Grouse Shooting in Scotland
The grouse shooting season opens on August 12 – or the Glorious Twelfth as it’s celebrated as and closes on December 10.
Grouse are wild, ground-nesting birds generally found on the heather-cladded moorlands across the UK. They are fast and low-flying birds, making them particularly challenging even for the most competent shooter.
Not only does it offer fantastic sporting opportunities, but the industry also supports over 1,000 jobs and contributes an estimated £23.3 million to Scottish GDP.
The knowledge of the keepers, owners, moor managers, and experts that work tirelessly on moorland conservation, husbandry, and management of grouse is an essential part of rural Scotland.
Given the challenging nature of these birds, it’s important to practice on realistic targets. Many shooting grounds have specially designed grouse butts, where you can practice your technique and hone in on your skillset.
It may also be worth having a lesson or two with an experienced game shooter, who will be able to ensure you are prepared and can advise on etiquette for the day.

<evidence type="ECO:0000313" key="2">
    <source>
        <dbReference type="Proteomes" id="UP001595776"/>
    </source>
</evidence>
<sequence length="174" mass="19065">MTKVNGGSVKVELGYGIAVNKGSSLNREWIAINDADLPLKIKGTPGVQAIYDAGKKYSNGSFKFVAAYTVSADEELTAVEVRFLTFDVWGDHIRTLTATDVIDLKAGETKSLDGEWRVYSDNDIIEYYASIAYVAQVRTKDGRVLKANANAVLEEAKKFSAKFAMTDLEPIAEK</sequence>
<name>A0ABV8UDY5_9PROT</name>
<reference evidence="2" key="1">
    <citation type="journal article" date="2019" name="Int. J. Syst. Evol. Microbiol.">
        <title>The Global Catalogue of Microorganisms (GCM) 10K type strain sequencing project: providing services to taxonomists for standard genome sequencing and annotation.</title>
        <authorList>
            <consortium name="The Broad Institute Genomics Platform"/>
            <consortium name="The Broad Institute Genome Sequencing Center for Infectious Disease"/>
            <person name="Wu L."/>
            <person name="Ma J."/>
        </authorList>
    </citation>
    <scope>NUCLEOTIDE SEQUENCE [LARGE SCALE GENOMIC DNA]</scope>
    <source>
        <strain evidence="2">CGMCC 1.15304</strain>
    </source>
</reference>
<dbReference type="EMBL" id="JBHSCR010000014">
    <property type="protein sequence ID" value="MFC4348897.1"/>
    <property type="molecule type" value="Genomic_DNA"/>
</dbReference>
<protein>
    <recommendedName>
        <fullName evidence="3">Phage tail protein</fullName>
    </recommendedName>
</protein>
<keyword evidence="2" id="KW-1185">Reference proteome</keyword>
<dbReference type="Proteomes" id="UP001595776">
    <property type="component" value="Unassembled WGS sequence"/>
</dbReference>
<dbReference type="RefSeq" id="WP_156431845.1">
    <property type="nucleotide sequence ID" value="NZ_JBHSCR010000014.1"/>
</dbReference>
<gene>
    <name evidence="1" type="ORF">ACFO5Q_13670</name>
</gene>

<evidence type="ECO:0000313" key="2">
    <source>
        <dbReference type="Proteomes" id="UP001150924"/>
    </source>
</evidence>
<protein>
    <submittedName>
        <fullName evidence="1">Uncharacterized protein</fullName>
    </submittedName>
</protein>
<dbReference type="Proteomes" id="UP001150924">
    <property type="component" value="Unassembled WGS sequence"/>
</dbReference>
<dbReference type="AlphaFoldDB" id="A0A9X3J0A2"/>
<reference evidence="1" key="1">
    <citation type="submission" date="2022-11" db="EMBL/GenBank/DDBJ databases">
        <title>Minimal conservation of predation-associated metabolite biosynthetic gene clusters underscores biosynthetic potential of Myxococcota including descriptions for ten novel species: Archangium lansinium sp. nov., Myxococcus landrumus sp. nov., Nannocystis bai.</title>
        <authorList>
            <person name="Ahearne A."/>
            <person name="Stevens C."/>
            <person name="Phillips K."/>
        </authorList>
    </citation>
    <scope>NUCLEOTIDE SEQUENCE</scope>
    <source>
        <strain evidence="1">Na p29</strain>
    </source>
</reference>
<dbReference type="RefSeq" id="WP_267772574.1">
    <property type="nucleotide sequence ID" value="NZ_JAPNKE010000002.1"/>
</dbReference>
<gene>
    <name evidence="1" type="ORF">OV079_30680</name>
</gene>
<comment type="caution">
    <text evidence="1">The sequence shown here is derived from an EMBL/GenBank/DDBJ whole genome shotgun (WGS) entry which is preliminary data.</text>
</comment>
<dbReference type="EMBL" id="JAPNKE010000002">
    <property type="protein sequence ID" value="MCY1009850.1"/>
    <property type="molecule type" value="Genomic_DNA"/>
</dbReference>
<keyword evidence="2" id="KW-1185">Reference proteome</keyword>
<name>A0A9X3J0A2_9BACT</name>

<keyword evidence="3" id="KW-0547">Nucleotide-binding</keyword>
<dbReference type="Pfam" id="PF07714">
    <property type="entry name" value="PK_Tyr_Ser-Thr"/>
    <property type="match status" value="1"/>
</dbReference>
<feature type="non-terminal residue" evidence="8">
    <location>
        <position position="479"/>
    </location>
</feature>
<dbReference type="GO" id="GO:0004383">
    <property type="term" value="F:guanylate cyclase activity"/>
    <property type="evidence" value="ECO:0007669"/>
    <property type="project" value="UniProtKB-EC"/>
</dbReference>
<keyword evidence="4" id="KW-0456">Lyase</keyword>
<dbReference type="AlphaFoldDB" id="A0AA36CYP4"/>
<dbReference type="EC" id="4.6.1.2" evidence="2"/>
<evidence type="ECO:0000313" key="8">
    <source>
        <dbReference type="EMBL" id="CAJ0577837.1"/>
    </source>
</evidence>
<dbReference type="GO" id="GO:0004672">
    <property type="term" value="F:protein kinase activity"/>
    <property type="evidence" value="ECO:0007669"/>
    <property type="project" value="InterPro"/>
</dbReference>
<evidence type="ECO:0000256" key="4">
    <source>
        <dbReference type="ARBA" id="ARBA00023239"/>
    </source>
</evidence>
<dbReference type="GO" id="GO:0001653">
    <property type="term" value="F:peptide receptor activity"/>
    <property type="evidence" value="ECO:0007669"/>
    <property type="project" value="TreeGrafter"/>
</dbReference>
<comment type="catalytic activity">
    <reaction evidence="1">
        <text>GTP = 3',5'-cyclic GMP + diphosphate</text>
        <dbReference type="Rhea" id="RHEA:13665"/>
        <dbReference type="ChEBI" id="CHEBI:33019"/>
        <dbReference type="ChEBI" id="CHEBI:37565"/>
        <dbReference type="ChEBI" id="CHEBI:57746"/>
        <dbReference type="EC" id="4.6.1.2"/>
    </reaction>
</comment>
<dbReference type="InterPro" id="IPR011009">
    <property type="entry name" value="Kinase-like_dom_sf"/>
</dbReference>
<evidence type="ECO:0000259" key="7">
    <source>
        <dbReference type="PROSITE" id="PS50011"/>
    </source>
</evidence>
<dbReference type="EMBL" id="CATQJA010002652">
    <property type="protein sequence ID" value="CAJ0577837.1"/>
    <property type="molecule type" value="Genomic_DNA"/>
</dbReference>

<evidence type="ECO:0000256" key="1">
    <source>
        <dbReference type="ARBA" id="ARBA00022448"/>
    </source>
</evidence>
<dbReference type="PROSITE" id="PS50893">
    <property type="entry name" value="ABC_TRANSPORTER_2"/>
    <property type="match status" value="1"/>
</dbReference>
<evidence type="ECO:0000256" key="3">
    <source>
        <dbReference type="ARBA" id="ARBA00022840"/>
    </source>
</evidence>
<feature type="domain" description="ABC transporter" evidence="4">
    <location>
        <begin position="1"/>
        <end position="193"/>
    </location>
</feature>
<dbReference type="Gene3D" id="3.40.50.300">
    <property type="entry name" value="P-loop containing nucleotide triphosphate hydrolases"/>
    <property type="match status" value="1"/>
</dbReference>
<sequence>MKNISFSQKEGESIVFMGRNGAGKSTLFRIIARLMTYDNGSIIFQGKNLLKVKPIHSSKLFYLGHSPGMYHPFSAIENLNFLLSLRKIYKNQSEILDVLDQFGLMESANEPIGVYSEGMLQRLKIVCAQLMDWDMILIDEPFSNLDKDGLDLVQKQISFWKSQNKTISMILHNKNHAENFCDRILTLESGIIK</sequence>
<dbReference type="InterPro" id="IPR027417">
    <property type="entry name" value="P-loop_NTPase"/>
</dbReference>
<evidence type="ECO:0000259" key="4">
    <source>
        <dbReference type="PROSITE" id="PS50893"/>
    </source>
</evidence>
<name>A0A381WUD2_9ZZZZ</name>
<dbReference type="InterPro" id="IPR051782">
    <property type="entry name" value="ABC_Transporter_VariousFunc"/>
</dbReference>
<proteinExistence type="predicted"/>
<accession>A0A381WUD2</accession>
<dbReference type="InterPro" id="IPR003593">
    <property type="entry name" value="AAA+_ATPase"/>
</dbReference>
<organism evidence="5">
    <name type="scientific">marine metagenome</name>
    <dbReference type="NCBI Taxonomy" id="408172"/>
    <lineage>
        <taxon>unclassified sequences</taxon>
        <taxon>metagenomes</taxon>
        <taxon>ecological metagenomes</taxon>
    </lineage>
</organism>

Walked up opportunities
Walked-up grouse, whether over pointers or spaniels working in front, is considered by many as the sporting pinnacle. You will likely be walking over rough terrain and hilly moorland, so a good level of fitness is essential to make the most of your day.
You will be positioned in specially designed butts, and a flurry of low fast flying birds will appear, with beaters on the horizon, safety is always paramount.
First and foremost, ensure your shotgun license does not need to be renewed and you have the correct insurance in place.
If it’s your first-time grouse shooting, then a lesson to discuss the importance of safety, peg etiquette, correct cartridges, and what constitutes a safe shot.
On the day, put your mobile on silent and say thank you to all who have helped pull it together – it goes a long way!
What to wear
It’s well known that Scotland can experience all four weather seasons in one day, so ensure you are ready for every eventuality.
A good pair of sturdy boots are a must, and while tweed is the traditional attire, warm August, and September days, may make you wish you chose otherwise!
A couple of layers would be recommended, a shirt, a gilet and of course a waterproof jacket. A hat and ear plugs are essential, and glasses would be recommended, particularly for driven.
Opportunities this season
For those lucky enough to be out shooting grouse this season, enjoy your day, shoot straight, and above all, always stay safe.